However, most cats, even adults; will continue to engage in “nursing” behavior long after they are weaned as a way of self-comforting or displaying contentment. It could be that your kitten isn`t actually nursing but is instead just kneading and sucking on her mom as a way of showing happiness.
Besides food, your cat also needs love and attention, but is it possible to give too much love? The answer is, of course, no, but lavishing attention has been known to cause behavior problems. Like dogs, cats have a hierarchy.
A cat who feels secure, safe and loved from his earliest days will most likely never feel the need to engage in obsessive clinginess. While monitoring his behavior to discourage bad habits, you should allow your kitten to enjoy as much contact with you as he wants.
Cats, while often independent creatures, still crave attention and love, in addition to their obvious nutritional needs of fresh water, clean litter, and food. If you decide to bring a cat or kitten into your home, you should be prepared to spend at least 20 minutes a day giving your cat loving one-on-one attention.
If your cat sleeps on your bed, he may choose a position that lets him see out your bedroom door more easily. If he`s curled up in a ball under your bed or in a quiet corner, then he may be hiding. Cats who sleep under the covers might love being close to you, or they might be hiding to feel safer.
Don`t punish your kitty for kneading, as this will just cause more stress. Instead, redirect her attention to playing with a toy, so she`s distracted. Also, try playing with your cat more and use clicker training exercises to build your bond.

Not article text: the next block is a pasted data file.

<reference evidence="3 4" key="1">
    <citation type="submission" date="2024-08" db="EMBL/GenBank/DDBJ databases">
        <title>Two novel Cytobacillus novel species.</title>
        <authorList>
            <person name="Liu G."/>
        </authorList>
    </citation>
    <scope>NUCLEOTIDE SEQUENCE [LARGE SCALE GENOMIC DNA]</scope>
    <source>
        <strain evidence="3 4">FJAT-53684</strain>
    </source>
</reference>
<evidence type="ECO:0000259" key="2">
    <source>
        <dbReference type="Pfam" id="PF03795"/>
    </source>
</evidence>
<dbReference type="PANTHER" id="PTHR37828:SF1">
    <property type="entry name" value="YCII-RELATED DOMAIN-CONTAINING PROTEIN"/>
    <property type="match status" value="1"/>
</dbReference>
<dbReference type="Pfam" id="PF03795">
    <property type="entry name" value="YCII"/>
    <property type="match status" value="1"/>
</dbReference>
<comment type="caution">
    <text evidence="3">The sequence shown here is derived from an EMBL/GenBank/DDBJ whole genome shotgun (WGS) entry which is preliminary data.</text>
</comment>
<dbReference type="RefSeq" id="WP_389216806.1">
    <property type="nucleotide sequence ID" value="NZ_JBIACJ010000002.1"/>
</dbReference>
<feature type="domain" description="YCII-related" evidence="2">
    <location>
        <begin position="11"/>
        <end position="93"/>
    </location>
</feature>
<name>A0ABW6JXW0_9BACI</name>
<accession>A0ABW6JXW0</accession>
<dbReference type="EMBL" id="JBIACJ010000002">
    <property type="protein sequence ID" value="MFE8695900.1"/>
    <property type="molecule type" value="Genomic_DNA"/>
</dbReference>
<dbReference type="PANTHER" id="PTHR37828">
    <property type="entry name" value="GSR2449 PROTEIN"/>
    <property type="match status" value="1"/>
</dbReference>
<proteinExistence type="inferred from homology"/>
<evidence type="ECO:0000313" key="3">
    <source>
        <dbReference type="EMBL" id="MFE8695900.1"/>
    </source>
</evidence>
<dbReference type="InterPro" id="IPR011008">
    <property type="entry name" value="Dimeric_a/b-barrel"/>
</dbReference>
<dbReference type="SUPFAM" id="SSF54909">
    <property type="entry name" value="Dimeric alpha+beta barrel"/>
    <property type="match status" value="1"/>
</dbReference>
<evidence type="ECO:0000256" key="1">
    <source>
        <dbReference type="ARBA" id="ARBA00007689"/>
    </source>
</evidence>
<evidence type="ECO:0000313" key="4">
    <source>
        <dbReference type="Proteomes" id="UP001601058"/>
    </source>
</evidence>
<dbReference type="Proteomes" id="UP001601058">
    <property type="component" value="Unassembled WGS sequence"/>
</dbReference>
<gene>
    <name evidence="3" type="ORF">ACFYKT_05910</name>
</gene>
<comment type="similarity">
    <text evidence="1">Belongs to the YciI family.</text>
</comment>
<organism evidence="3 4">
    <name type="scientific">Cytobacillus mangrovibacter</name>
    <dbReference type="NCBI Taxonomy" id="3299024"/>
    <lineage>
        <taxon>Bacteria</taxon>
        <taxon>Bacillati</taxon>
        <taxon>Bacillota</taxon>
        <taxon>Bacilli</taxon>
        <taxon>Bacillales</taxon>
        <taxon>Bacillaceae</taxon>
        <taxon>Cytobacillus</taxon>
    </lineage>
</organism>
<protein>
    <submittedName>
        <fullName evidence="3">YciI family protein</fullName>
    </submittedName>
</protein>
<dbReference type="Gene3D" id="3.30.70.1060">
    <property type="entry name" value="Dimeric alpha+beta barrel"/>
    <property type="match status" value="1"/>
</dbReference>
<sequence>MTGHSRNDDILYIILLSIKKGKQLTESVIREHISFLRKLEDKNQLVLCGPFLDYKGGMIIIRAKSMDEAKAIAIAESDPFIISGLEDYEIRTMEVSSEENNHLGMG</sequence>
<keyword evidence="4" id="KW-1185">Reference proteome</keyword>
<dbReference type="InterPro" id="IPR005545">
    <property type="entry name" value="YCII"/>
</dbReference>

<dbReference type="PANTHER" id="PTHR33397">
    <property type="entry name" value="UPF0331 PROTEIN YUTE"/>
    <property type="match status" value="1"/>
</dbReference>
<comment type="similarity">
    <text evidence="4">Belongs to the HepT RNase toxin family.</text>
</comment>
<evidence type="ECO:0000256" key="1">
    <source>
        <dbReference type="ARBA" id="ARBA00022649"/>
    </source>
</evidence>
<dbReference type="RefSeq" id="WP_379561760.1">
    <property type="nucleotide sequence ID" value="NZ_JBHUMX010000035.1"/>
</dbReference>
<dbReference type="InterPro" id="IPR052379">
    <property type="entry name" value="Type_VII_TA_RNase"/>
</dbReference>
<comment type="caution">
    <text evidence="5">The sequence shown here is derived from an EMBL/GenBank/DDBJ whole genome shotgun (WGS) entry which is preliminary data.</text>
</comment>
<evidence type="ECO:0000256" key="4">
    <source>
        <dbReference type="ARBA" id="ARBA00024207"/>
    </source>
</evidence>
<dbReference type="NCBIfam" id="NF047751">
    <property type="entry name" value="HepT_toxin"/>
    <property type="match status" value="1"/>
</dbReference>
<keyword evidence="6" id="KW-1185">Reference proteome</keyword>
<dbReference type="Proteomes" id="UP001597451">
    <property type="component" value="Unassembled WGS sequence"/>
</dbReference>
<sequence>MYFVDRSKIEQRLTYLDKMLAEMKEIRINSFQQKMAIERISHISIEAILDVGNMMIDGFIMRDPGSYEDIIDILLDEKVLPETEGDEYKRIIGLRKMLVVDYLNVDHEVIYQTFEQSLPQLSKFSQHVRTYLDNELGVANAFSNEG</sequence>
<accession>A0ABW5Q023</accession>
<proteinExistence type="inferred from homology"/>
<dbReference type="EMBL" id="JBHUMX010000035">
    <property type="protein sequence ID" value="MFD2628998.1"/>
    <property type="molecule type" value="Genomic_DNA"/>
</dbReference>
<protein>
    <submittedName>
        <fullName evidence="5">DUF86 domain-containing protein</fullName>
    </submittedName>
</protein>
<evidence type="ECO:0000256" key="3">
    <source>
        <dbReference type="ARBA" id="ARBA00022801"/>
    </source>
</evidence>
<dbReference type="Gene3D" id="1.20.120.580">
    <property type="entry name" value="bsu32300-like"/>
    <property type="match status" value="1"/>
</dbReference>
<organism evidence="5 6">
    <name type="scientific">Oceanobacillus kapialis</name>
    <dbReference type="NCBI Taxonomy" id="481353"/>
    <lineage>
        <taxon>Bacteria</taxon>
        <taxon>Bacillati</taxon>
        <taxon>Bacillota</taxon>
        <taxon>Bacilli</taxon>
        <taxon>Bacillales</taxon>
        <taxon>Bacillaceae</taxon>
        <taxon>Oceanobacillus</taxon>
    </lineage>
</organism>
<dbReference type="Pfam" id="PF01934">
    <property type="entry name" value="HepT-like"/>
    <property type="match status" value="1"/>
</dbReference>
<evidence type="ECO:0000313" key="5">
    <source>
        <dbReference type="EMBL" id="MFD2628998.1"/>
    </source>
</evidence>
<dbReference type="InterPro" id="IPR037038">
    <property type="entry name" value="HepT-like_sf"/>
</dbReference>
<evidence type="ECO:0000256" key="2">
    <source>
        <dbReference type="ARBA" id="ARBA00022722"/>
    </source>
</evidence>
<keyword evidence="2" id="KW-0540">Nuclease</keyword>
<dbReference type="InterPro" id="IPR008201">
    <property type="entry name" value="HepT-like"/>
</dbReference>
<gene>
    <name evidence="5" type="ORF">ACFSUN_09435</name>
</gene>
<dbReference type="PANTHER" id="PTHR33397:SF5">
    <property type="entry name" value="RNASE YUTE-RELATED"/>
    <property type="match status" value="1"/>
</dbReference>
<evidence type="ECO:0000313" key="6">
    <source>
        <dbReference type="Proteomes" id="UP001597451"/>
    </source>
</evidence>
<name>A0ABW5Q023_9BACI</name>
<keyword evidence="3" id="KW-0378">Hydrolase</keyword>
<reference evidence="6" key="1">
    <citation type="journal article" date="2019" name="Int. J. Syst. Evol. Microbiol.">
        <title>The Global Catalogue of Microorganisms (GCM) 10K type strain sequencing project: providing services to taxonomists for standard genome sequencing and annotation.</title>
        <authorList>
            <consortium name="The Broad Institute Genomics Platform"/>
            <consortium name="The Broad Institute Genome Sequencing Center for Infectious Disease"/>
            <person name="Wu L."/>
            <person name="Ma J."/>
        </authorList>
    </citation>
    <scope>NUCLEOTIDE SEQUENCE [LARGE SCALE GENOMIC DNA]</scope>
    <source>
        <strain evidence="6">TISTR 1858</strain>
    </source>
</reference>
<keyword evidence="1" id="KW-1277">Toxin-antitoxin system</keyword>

These are the reasons: Cats love milk because it is cold and fresh, and they love the familiar taste and smell. Cats connect drinking milk with old, positive memories (as kittens), and it remains a comfort food for them. Cats need liquid and may prefer milk to water.
As tempting as it may be, avoid letting your kitten sleep on your bed or with the kids. As well as being dangerous for your kitten, cats carry some diseases that can be transmitted to humans. To avoid injury, it`s best to keep your kitten in a secure space while you`re both sleeping.
Smell Transfer

Raising the butt is your cat`s way of getting their anal glands closer to your nose so you can get a whiff of their pheromones. This is how cats introduce themselves to other cats. It is simply their way of saying “oh, hey. It`s me.”

When kittens cry they`re usually trying to tell you that they need something from you, and they know that “crying” will get your attention right away. An increase in vocalization is quite common when there are changes in the household, like moving to a new place, or any such changes that disrupt their daily routine.